Why You Don’t Need to Find Your Passion to be Fulfilled

I enjoy activities such as reading, scuba diving, working out and traveling but these aren’t hobbies and I’m not passionate about them. I have work that lights me up and things I enjoy doing. But passion isn’t something I’ve ever felt. I’m just not built that way and for a long time it felt shameful.

I spent years observing others display their passion with great curiosity. Were they faking it like me? Did they really care about their work? It just seemed meaningless to me. I was way more into my relationships with people but I knew I was supposed to be excited about the work itself; I just wasn’t.

For most my career, I found my fulfillment through the relationships I built with my coworkers and customers but I never lost hope to find that passion others seemed to have. To me a passionate person knew exactly who they were and what they wanted to do in life. A passionate person was charismatic and interesting. Other people were drawn to them like the pied piper. I envied the ease with which they seemed to lead their life.

I sought adrenaline filled moments with the intent of trying to unleash my passion. I figured it had to be in there somewhere. I travelled alone to Africa on a safari, sky dived on the spur of the moment, went scuba diving for 10 weeks with strangers, made impulsive moves across country, and almost joined the Peace Corps — it was all to find my passion.

When we buy into the idea that we must find a passion in order to be happy and fulfilled, it creates feelings of unworthiness and can lead to shame.

When I finally accepted I wasn’t built to be passionate a shift occurred and I realized that I was not built to be driven by passion. I was built to connect with others in a meaningful way. The goals were not important, rather it was the journey that counted.

The right question for me was not “What do I want to do?” but rather, “Who do I want to be?” 

I’m fascinated by the journey and what I learn about myself and others along the way and for two decades I believed that was not enough. The truth is — MY truth is — I’ll always be searching for something and I probably will never know what that something is. That something will change from one moment to the next, one year to the next, but that’s not what matters. What matters is who I am being.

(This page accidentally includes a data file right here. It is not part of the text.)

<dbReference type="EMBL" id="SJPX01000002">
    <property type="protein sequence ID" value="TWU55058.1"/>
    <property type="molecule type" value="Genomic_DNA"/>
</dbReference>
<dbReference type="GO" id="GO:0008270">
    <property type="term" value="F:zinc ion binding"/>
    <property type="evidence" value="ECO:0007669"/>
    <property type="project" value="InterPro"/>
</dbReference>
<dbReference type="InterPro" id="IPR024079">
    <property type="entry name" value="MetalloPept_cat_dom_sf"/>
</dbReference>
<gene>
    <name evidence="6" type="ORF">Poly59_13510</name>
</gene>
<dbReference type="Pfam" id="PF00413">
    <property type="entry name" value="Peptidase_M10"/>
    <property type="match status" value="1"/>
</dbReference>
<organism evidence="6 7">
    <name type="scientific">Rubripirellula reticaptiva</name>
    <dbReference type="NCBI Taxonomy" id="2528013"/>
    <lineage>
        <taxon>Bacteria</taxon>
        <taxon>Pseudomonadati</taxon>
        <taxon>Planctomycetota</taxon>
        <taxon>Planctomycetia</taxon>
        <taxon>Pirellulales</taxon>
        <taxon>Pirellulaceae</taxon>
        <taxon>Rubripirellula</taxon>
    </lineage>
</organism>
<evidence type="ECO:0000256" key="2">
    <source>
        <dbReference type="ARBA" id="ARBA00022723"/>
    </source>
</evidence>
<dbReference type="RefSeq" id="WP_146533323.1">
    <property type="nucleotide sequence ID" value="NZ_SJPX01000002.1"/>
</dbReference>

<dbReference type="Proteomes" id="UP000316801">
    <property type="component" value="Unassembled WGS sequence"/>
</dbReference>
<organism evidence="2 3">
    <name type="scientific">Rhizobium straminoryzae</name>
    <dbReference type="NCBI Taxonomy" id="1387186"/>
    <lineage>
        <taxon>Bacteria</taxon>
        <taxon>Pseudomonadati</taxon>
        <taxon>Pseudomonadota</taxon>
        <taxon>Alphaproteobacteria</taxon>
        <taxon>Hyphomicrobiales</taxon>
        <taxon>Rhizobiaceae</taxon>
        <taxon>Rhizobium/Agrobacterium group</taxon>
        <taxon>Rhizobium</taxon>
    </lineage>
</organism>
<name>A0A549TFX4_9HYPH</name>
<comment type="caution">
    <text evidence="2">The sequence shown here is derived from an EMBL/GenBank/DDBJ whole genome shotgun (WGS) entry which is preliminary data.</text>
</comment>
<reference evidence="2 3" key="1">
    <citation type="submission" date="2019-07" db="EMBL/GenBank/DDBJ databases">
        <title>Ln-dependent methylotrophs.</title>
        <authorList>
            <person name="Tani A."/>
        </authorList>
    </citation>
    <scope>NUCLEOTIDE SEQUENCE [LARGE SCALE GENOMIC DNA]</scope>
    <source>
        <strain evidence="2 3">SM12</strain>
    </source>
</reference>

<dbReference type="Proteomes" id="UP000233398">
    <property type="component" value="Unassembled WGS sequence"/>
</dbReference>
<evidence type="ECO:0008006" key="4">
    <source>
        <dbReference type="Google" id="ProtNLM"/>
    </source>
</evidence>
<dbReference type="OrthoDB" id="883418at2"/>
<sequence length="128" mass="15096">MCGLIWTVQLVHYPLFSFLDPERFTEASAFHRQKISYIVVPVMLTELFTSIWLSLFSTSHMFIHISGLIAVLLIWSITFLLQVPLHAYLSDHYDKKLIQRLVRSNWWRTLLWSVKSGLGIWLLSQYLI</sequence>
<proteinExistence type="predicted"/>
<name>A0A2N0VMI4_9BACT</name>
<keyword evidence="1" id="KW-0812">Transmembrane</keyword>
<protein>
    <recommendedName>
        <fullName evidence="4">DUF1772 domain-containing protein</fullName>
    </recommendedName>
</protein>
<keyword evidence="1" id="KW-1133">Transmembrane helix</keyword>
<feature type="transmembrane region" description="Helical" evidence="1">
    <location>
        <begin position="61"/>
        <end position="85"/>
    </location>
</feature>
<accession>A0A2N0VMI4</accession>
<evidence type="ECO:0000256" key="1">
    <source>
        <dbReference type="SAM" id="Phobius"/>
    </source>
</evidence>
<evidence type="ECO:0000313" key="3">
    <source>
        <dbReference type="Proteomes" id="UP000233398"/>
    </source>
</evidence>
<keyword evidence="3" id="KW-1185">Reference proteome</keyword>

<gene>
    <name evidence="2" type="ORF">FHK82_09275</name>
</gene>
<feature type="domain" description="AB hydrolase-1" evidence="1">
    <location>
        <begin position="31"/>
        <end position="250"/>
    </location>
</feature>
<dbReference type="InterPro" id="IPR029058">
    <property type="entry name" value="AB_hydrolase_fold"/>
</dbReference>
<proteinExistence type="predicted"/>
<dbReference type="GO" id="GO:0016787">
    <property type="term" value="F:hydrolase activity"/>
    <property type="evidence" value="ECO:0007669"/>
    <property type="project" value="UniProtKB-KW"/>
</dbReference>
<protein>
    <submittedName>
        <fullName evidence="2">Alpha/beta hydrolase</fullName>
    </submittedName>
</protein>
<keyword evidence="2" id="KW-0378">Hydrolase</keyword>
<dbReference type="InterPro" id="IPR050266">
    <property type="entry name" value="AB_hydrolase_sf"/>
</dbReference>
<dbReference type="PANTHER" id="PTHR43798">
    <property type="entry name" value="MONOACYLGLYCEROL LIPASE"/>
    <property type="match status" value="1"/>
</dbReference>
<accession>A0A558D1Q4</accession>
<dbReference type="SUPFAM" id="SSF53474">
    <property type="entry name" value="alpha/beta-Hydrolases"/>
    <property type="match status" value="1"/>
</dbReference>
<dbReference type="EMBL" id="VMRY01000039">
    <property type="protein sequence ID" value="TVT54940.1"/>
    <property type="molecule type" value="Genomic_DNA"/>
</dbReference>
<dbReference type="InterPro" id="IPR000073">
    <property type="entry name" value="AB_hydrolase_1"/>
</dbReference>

It’s very often uncomfortable to live life focused on the journey because there is a lot of pressure to have it all figured out. It’s part of the fabric of our society — just try not to ask the next person you meet “What do you do for work?” and see how hard it is not to. Try asking “Who are you being?” and be prepared for a quizzical look. That may never change and for that reason it can be a constant struggle to stand up for ourselves in an achievement and status driven society.

The first step to being true to yourself is acknowledging that you are built exactly as you should be. You can’t contribute what you’re meant to contribute unless you honor your essence. Shifting your perspective from finding your passion to finding your purpose will enable you to start the process — and sorry, but this process will never really end.

Purpose is simply the manifestation of your values — your character — and what’s most important to you in this moment. While passion is what you do, purpose is who you are being — no matter what you do

You don’t have to get it exactly right in order for it to increase your fulfillment. And good thing too because your purpose today may change tomorrow — why agonize over getting it exactly right? You simply need to uncover some of your values — perhaps they are hard work, loyalty and justice — your purpose might be to stand up for others. You can start living that today no matter what job you have. To live your purpose you simply align your actions and decisions with that purpose within your current circumstances. From there you can continue to make changes, small and big, to continue to align your environment with your purpose.

Right now, my purpose is to be authentic, compassionate, accepting and of service — that’s what I need to be fulfilled. The impact is that it gives others a safe place to be who they truly are. I choose to express my purpose through coaching right now, but for those many years when I couldn’t figure out what to do I found ways to honor my purpose. I can find an example in every job I’ve held. Here’s one:

When I was in college I took a job as a credit card bill collector. Worst job ever, right? No. I was actually proud of the work I did there. I approached every person I called with compassion and tried to help them by finding a way for them to remove the significant stress that debt can cause. In the end, almost everyone I talked with thanked me and I found great fulfillment.

What is your purpose and how do you express it every day?